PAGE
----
Pressures from within 

Meanwhile, Yerevan faces challenges not only from global and regional players but also from within. For the present government in Armenia – which until the war in 2020 claimed not to yield an inch of the territories controlled by 1994 – it is an almost impossible task to try and convey the idea that a peace deal with Azerbaijan is possible under the current conditions. 

Meanwhile, at a sizeable rally held by the parties represented in the parliament’s opposition factions on the eve of the talks, MP from the opposition I Have Honor faction Anna Mkrtchyan articulated the red lines beyond which concessions would be unacceptable to them. The list of demands included some – albeit arguably – realistic demands, such as ensuring a land corridor between Armenia and Nagorno-Karabakh, and withdrawal of Azerbaijani forces beyond the lines established by the 9 November 2020 truce agreement, excluding the provision of any “extraterritorial” land corridors to Azerbaijan. 

The point on the relations with Turkey is somewhat ambiguous and leaves room for multiple interpretations. It states that no agreement with Ankara should question the fact of the genocide and expulsion of Armenians from their homeland. In fact, no government in Armenia since independence has ever considered yielding to Turkish demands to legally renounce any “claims of a genocide”, not even under Levon Ter-Petrosyan who strongly opposed to the idea of turning Armenian genocide recognition into a cornerstone of Armenia’s foreign policy. On the other hand, the part referring to the territories could be an allusion to recognizing the Kars treaty and the borders established by it, which in principle was not rejected by any government of Armenia. The current border existing between the two states is a fact on the ground to be reckoned with.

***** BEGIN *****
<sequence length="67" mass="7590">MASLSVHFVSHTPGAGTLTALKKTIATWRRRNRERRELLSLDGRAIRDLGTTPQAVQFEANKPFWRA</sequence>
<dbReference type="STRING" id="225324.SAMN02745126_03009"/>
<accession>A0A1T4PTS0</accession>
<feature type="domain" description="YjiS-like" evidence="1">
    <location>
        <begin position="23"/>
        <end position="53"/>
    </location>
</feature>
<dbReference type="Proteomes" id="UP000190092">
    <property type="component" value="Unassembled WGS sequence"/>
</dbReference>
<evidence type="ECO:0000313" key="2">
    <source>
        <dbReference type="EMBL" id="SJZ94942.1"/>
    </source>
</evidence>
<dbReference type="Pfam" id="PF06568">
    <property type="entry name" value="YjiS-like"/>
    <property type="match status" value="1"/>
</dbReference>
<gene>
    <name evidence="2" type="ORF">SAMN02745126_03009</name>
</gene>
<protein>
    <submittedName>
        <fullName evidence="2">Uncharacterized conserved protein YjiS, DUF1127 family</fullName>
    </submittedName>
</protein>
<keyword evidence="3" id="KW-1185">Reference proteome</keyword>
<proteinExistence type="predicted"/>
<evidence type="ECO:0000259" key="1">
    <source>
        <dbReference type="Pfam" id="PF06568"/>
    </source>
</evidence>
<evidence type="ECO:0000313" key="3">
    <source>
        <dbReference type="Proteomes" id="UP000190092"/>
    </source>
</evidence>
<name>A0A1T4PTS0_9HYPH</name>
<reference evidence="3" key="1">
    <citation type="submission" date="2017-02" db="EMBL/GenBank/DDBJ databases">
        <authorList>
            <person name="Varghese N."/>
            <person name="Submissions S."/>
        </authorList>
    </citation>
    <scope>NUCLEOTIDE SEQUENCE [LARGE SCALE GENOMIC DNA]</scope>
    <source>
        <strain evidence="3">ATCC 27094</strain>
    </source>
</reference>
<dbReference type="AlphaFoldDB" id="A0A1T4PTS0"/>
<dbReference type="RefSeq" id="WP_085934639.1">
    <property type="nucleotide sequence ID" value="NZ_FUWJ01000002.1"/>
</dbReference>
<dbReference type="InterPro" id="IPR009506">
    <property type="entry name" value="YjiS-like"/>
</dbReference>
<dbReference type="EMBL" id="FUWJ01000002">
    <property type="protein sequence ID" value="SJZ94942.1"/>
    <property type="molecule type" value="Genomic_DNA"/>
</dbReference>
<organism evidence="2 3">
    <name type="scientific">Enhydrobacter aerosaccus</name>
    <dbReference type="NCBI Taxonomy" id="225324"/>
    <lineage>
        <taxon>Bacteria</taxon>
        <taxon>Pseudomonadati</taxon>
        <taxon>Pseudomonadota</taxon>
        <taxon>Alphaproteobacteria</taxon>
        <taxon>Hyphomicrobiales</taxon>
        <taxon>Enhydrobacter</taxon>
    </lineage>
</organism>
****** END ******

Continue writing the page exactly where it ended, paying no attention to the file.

Meanwhile, the opposition’s demand to take steps to return to the 1994 OSCE’s format of peace talks and “ruling out any status of Artsakh in Azerbaijan” are nothing more than wishful thinking, taking into consideration that the authorities in Yerevan have few if any resources to buttress those demands after the disastrous defeat and the ensuing “creeping war”.
The same applies to the demand of not signing any peace deal with Azerbaijan which would “undermine the unrestricted implementation of Artsakh’s right to self-determination” which is the core of the talks since the beginning.

 

Is peace better than war? 

For having a more or less tenable peace it is necessary that all parties to the conflict believe that the war could be costlier than peace. In this case, Baku can sign up to this principle only in case of a full-fledged war against Armenia, but not any military action in Karabakh. Unfortunately, the fate of the latter is in the hands of Russian-Azerbaijani and to some degree Russian-Turkish relations and to a minor degree depend on Yerevan-Moscow relations. 

Armenia needs to convince its partners in Russia and the West that the current situation is not a peace and ignoring or violating the fundamental rights of the Armenian population in Karabakh will seriously undermine the regional stability.